(Thanks for the pointer, Tom!)

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an odd lessig-blog entry http://www.lessig.org/2005/10/an-odd-lessigblog-entry/ http://www.lessig.org/2005/10/an-odd-lessigblog-entry/#comments Thu, 13 Oct 2005 16:00:48 +0000 http://lessig.org/blog/2005/10/an_odd_lessigblog_entry.html The Optimists, which will debut in New York on October 21st. The film is about the Bulgarian conspiracy to save Jews from concentration camps. Veni says it is a fantastic movie. (For the record: I don't do movie recommendations except if they come from Veni. So if you ever want your movie mentioned on my blog, don't ask me. Ask Veni.)]]> So Veni Markovski, source of many many great things, especially in Bulgaria (including cc-Bulgaria), asked me to mention a film, The Optimists, which will debut in New York on October 21st. The film is about the Bulgarian conspiracy to save Jews from concentration camps. Veni says it is a fantastic movie.

(For the record: I don’t do movie recommendations except if they come from Veni. So if you ever want your movie mentioned on my blog, don’t ask me. Ask Veni.)

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buzz tracking, globally http://www.lessig.org/2005/05/buzz-tracking-globally/ http://www.lessig.org/2005/05/buzz-tracking-globally/#comments Sun, 15 May 2005 02:57:45 +0000 http://lessig.org/blog/2005/05/buzz_tracking_globally.html Buzztracker. Using Google, the site gives a visual representation of news on the net.]]> Here’s a cool remix of the news, in a new service called Buzztracker. Using Google, the site gives a visual representation of news on the net.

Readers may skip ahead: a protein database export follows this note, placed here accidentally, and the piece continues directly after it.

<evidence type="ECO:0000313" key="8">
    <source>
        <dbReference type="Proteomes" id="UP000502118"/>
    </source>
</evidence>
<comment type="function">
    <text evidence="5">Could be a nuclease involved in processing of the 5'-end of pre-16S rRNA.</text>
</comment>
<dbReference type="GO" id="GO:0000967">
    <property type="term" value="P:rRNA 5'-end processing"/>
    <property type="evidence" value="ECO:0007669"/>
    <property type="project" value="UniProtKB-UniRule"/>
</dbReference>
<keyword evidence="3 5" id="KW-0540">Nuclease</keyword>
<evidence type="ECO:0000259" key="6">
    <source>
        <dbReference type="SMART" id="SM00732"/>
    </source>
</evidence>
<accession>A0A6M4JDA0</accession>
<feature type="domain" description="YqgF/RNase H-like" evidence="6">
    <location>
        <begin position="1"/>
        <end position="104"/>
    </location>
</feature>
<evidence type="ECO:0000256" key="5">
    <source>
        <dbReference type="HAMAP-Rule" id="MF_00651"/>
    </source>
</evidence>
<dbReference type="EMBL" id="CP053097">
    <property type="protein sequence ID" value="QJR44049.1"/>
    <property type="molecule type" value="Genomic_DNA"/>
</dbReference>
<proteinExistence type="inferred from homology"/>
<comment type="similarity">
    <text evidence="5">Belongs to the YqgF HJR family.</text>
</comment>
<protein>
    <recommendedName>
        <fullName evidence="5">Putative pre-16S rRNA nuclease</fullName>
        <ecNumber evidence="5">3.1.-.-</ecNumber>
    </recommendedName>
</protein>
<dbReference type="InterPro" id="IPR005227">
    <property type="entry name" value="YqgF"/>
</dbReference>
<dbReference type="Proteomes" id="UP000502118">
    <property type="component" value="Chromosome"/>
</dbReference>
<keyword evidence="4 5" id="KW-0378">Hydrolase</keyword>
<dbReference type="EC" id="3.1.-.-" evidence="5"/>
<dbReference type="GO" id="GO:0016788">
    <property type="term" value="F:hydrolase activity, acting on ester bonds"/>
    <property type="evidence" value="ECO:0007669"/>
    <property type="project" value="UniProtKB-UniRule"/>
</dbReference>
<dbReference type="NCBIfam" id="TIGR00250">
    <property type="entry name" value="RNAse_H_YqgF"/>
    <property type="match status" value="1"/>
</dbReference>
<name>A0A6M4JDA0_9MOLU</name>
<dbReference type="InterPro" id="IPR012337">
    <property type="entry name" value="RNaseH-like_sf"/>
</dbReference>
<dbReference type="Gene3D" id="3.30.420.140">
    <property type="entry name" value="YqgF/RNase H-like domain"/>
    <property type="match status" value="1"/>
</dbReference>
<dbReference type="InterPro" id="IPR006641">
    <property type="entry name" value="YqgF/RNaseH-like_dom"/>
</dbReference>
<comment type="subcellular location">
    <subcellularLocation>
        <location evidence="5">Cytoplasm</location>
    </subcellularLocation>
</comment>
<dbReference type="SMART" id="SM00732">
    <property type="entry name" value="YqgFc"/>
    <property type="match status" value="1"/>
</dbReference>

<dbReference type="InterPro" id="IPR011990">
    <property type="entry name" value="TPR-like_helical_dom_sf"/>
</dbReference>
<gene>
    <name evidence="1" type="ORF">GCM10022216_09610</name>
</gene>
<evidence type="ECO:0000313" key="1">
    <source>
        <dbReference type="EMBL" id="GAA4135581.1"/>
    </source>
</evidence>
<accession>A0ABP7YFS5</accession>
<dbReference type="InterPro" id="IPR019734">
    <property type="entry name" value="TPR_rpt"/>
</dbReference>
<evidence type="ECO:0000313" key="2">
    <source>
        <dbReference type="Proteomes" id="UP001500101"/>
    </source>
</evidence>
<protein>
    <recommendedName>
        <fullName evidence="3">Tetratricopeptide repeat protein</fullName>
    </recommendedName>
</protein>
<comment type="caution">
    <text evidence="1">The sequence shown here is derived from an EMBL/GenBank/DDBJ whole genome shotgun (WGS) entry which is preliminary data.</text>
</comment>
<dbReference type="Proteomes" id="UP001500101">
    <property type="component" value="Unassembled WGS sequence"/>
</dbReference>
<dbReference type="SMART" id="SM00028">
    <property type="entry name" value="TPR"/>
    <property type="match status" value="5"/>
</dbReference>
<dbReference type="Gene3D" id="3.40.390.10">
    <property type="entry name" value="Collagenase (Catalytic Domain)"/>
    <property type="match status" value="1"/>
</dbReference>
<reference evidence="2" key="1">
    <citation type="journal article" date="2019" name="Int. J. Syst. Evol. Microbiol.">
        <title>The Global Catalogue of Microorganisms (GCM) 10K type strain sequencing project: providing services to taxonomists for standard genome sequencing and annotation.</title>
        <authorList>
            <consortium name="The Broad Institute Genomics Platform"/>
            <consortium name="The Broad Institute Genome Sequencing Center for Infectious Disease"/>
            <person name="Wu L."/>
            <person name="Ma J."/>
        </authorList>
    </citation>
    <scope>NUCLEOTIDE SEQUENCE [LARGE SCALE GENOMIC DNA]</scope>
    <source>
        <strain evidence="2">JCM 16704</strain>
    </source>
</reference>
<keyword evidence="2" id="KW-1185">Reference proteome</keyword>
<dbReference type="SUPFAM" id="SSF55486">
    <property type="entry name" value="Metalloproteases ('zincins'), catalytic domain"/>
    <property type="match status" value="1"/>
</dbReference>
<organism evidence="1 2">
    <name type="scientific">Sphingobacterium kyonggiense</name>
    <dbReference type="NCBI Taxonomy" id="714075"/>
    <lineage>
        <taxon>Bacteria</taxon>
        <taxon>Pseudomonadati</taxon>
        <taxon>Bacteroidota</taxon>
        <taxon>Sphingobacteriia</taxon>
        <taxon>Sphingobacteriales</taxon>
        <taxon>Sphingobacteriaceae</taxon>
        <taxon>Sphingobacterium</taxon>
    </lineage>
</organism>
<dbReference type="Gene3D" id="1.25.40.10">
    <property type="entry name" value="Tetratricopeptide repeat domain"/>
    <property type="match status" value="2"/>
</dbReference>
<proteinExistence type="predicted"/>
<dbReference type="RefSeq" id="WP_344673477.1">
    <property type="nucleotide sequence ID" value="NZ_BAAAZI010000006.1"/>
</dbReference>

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the best of reason http://www.lessig.org/2005/01/the-best-of-reason/ http://www.lessig.org/2005/01/the-best-of-reason/#comments Fri, 28 Jan 2005 11:07:16 +0000 http://lessig.org/blog/2005/01/the_best_of_reason.html choicecover.jpg There is lots to Reason. This book collects the best -- including one of my favorites, Copy Catfight, by the great Jesse Walker.]]> choicecover.jpg There is lots to Reason. This book collects the best — including one of my favorites, Copy Catfight, by the great Jesse Walker.

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Timing & Vested Rights http://www.lessig.org/2004/08/timing-vested-rights/ http://www.lessig.org/2004/08/timing-vested-rights/#comments Sun, 22 Aug 2004 20:03:16 +0000 http://lessig.org/blog/2004/08/timing_vested_rights.html Doug Lichtman is an information law scholar at University of Chicago and one of the best of our generation (I recommend in particular his information platforms piece). He and I agree on many things, but disagree on some too. And when you boil things down, the differences come down to something simple: our views on timing.

Doug believes that property rights are tantamount to government promises. If, say, government promises to grant patents that last 20 years, it needs to stand by those promises to maintain the credibility of the system, and the incentives to invest in it. So even if someone comes along who might make better use of the patented technology, that’s too bad. To use an old phrase, these are rights that are vested.